Attempting to Hijack Low Power Community Radio

2010_May_432_750New Orleans    There has been virtually radio silence about the rush of applications from hopeful communities around the country hoping to build low power radio stations under the new opening by the FCC for applications.   The deadline recently passed, and more than 1000 applications were filed, which would seem like good news, but might be both more and less than that as people try to get a voice in their cities.  

Corresponding with Peter Franck, a veteran Bay Area lawyer and low power radio advocate, he may have put it best looking forward:

“…by March 1 we won’t know final outcome.   What we will know is how many real community groups filed and how many phony cookie cutter applications there are from right wing…and evangelical groups.  Then one of the tasks…will be to help the true community groups file petitions against the phony ones, since there is so little spectrum space ….”

For some folks there’s already good news and some signs that the FCC may be moving faster than usual.  Our friends in Fayetteville, Arkansas, who have been trying to put together a community radio station for years were a “singleton,” meaning the sole applicant for an available frequency, so know that they are finally winners.   Meeting in New Orleans at Fair Grinds Coffeehouse with other area nonprofit applications who like AM/FM had filed for low power frequencies, all of us had competition of one sort or another with only the Vietnamese application being a singleton.   Robert Dunn, head of the media department for Delgado Community College, couldn’t help feeling outrage as a victim of the “cookie cutters” who are trying to hijack the process and block legitimate access.

One of the local applications was filed by the notorious Hispanic Christian Community Network and its president Antonio Cesar Guel.  This network of 40 existing low power stations incorporated all of the applications on one day late in October as nonprofits in Texas and filed a total of 245 applications, hoping, I assume, to bullrush the FCC into scoring another 20 or 30 by mucking up the process.  Recnet, a radio consulting and engineering company, filed an “informal” objection with the FCC to “flag” this strategy citing the following problems with the applications:

  • Identical phone numbers for all of these organizations,
  • Identical e-mail addresses for all of these organizations (Cesar Guel),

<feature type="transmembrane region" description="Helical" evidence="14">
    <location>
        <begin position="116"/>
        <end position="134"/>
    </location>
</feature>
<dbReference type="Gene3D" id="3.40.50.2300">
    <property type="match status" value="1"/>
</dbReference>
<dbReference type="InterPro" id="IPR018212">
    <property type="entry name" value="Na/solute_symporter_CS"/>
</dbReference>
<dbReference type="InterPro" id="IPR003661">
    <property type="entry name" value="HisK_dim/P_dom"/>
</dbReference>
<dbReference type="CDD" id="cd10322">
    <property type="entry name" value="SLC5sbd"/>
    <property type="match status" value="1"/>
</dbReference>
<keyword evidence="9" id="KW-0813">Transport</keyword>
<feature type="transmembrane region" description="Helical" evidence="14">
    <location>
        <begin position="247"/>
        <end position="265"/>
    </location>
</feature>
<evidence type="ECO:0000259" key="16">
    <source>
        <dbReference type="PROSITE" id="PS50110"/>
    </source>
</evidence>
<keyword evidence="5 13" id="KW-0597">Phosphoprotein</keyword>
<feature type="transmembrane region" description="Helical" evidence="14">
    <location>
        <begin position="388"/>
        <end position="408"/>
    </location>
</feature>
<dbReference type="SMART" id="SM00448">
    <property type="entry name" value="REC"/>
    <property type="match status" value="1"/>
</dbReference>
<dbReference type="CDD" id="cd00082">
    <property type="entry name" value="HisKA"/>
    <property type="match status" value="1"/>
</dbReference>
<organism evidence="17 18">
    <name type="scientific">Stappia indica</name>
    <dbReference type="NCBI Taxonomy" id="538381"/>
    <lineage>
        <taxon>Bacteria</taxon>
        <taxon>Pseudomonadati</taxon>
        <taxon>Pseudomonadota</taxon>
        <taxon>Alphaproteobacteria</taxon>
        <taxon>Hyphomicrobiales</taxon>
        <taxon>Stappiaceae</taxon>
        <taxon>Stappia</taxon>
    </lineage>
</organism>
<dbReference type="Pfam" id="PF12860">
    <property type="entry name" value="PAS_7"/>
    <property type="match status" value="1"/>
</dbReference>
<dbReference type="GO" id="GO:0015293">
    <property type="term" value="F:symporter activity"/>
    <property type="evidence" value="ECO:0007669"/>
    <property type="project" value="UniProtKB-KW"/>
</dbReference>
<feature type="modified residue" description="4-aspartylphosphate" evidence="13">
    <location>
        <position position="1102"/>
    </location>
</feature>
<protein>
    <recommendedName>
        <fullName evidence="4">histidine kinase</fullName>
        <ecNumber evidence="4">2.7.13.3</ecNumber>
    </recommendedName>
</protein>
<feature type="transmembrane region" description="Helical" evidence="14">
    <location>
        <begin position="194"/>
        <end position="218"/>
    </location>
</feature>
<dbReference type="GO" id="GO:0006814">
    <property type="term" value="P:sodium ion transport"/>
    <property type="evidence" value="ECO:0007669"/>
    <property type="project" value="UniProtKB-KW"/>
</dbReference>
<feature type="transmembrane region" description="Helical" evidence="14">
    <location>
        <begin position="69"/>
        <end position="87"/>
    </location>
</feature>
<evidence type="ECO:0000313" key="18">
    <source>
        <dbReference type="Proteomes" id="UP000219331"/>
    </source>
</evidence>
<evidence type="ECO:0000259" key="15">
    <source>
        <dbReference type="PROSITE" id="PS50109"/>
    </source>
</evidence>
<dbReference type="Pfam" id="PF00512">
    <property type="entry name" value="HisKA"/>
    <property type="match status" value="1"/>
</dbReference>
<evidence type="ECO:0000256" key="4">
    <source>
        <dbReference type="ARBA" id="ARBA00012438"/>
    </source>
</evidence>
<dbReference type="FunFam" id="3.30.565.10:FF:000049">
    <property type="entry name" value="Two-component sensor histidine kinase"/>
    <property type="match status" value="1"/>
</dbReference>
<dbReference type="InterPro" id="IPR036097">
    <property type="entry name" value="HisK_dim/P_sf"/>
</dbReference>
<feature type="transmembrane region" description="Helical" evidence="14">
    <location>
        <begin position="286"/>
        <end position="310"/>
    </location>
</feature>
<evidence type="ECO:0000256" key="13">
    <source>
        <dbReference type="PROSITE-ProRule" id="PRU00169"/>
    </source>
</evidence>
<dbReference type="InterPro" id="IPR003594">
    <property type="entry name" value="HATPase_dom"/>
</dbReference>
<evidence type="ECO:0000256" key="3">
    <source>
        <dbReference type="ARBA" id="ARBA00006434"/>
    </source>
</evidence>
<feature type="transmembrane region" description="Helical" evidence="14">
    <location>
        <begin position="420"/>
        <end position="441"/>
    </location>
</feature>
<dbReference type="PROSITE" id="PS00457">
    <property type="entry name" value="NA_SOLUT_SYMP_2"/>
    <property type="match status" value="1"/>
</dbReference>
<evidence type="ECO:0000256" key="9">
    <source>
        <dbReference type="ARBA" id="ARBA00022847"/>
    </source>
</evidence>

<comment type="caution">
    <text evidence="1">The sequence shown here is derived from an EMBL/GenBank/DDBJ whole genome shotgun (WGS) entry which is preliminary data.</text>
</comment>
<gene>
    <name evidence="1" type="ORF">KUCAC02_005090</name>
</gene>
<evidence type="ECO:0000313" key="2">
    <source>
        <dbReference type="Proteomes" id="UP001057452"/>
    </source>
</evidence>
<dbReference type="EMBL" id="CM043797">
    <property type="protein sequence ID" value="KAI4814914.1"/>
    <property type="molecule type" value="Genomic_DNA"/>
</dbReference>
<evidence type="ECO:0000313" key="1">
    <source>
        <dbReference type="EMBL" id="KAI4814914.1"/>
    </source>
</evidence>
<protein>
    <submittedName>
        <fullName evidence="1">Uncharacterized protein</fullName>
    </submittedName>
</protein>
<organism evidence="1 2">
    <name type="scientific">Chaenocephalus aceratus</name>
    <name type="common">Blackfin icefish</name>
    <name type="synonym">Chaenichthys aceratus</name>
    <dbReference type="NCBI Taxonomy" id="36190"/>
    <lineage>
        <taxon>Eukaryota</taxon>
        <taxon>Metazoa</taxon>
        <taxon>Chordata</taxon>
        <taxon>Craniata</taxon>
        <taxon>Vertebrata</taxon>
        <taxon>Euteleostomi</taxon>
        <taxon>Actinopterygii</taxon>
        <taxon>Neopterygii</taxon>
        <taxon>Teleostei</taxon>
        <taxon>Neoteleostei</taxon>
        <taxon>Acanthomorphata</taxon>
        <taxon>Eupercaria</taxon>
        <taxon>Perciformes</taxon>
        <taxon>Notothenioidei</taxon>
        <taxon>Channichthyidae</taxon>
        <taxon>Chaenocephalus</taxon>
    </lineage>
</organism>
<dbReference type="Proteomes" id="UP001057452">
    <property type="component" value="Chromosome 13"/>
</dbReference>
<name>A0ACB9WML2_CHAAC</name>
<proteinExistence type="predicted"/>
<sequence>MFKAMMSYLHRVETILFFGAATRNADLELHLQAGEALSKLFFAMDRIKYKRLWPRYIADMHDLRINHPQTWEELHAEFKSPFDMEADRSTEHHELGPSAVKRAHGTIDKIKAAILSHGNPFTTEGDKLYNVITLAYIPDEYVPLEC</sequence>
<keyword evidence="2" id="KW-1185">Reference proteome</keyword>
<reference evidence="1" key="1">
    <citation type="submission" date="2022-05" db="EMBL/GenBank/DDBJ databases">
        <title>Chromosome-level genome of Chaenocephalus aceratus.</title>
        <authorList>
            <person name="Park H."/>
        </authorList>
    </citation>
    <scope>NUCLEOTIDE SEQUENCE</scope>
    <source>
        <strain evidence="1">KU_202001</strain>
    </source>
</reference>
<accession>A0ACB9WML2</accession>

• Identical educational statements for all of these organizations,
  • In some cases, main studios in gated communities, apartment complexes and non-existent addresses.
  • All applications, despite the physical state are incorporated in the state of Texas.  This is despite many states requiring “foreign” non-profit organizations to also register in their own state.

M&M Community Development Corporation also seems to have filed about 100 applications, one of which is also blocking Delgado’s application.  Fraught with errors, including saying they were located in Gretna, VA not LA, substituting Virginia for Louisiana, this outfit already has stations around Atlanta and Boston along with Lafayette and some low power television in Texas, so is using the same tactics.  They will lose but the delays could be costly and take years.

Even when there is an open window, some folks still believe the only way to stop communities is to try and breakthrough a back wall when they can’t fairly walk through the front door by the rules.

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One thought on “Attempting to Hijack Low Power Community Radio

  1. ” phony cookie cutter applications there are from right wing”

    As a point of law, the FCC does not, and may not, qualify or disqualify an applicant based on their political leanings. Then again, that quote came from a Bay area lawyer…so one must consider the source. One would think that a qualified attorney would not engage in such rhetoric or display such gross ignorance of the FCC statutes. “Cookie Cutter” apps and those apps filed in an attempt to circumvent FCC statutes should be, as a matter of conformance to law, dealt with accordingly. The LPFM process and Community Radio Act were not intended solely for the advancement of a single viewpoint.

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